Here’s a gorgeous panel depicting Daffy and her sister Nami, with friend Itsuki. Daffy wears a stockperson's smock, but notice her sweet buckled, fat-treaded boots or perhaps monk shoes adding a little edge. After years on the fringe music scene, she’s developed a personal sense of style that’s quite unique even while working a minimum wage job. The smock almost becomes an ironic accent piece here, similar to how hip kids of my generation sometimes wore gas station shirts:
Check out the language footnote. Jaime and Gilberto frequently employ those to fill in cultural aspects of their casts readers might not be familiar with. Oba-chan is Japanese for "grandmother,” but Nami’s a typical American teen with typical American suburban ideas and substitutes a California permutation. Interesting also that Daffy's sister has a Japanese given name while Daffy's is European in origin.
Home on college break, Daffy begins an obsessive search for news about Maggie. At one point, she goes to Izzy's house in Hoppers. In this panel from "Wigwam Bam" part four, Daffy is quite striking with her short, teased hair and her all black ensemble, a cropped a-line coat, short-shorts, thigh high stockings and high-heeled pumps:
One of Jaime's most startling and alluring Daffy drawings. This represents a stylistically confident Daffy, her mature appearance somewhat at odds with her continued over-identification with Maggie and Hopey. If only her personality were as forceful as her fashion sense, she’d be quite the strong young woman.
After Love and Rockets volume one gives way to the incredible (and much-missed) Penny Century series, Daffy’s appearances become even more sporadic. She's as rare and elusive as a cryptid cat. Here, in a panel from the first issue story "Locas," she seems to have taken a job in a research lab, a doctor’s office, or a dentist’s:
Tellingly, Jaime never bothers to inform the readers of Daffy’s professional status. Since the unnamed coworker in the background refers to a “Doctor Ziff“ and addresses Daffy more informally, we can infer she is not a doctor herself. Perhaps she’s a medical technician, or a nurse. The scissors in her pocket indicate some level of technical proficiency.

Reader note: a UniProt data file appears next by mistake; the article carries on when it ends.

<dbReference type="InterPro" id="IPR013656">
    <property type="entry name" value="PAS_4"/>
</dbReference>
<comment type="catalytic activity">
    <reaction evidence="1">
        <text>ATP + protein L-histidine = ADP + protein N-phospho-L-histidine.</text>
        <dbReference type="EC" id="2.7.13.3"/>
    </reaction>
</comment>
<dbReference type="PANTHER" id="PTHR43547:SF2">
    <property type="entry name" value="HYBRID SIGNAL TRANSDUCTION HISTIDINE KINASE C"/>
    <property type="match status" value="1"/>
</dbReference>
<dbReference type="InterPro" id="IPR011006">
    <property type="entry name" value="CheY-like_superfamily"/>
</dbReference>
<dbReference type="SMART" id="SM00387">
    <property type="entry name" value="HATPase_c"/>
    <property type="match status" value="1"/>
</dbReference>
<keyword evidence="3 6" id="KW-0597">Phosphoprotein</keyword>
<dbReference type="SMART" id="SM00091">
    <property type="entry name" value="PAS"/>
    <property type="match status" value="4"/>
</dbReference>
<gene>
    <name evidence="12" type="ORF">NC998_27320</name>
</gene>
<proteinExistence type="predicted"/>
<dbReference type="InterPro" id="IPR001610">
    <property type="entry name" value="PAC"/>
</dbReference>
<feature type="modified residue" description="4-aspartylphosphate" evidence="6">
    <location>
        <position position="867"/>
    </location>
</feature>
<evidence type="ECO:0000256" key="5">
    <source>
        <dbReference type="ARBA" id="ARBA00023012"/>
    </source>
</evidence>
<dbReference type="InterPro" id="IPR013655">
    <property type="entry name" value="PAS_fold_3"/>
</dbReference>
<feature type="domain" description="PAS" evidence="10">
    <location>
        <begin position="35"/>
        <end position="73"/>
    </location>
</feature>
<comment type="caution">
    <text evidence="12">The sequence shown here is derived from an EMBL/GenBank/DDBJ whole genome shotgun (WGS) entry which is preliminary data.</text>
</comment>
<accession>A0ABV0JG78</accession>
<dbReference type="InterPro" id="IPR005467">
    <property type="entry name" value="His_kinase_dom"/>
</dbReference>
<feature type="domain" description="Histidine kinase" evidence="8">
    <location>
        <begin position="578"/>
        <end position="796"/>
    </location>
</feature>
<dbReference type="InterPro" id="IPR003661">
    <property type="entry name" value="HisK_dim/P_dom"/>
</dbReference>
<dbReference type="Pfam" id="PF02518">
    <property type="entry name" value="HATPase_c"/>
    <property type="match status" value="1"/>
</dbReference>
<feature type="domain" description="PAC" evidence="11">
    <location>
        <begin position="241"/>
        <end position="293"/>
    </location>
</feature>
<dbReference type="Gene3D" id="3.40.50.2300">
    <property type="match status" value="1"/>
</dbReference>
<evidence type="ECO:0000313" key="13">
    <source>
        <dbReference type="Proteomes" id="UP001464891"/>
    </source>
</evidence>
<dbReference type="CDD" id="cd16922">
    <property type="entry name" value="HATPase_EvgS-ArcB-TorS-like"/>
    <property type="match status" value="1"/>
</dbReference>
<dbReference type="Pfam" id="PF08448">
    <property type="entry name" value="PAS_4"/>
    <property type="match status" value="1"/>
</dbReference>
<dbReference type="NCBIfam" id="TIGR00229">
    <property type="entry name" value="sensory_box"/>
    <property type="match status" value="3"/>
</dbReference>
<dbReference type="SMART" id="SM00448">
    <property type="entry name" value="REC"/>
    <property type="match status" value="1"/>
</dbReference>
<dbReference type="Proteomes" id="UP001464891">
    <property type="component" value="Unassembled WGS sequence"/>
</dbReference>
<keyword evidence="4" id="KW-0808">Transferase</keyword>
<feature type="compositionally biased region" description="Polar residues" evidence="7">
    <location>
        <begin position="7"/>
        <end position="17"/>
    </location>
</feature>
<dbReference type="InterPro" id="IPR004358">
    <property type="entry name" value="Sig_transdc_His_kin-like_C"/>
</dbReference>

Daffy’s next appearance is in the flashback-driven tale "Everybody Loves Me Baby," from Penny Century #7, where she appears only to impart Hopey with some vital exposition. Other comic book writers should take note of how Jaime handles this; it’s not as direct or as clumsy as you’ll find in many other books. Instead, Jaime has it naturally flow via character business between Daffy and Hopey. The truly inspired work of a master storyteller at the top of his game:
Here, Daffy appears in a classic black shift dress. Slick and grown up, impeccably groomed even hanging out with the more casually tomboyish Hopey, Daffy has achieved a fully mature style befitting a young professional with taste. Her short, spunky hairstyle even hints at a slight bit of uconventionality. Evidently, Maggie and Hopey have affected her for life.
Who knows what future Jaime storylines will bring? Perhaps he’ll return Daffy to the narrative fold in some form or other. After Jaime wraps up the superhero stuff he’s onto now in Love and Rockets volume three, I would love to see a Daffy-centric storyline, perhaps one that recapitulates the series in its entirety via flashbacks from Daffy’s point of view. With the change to the new book format, it’d be a fantastic way to get new readers up to speed on who these people are, and Jaime could also update those us few Daffy fans in the audience on what she’s doing these days while Maggie continues to spin in place and Hopey gropes towards a belated sense of responsibility.
But I'm sure Jaime has better things a'-cookin'.
In the meantime, here’s a scene from Daffy’s lone appearance in Love and Rockets volume two. It's yet another flashback, and in her one line of dialogue, Jaime says a lot about her status within the gang: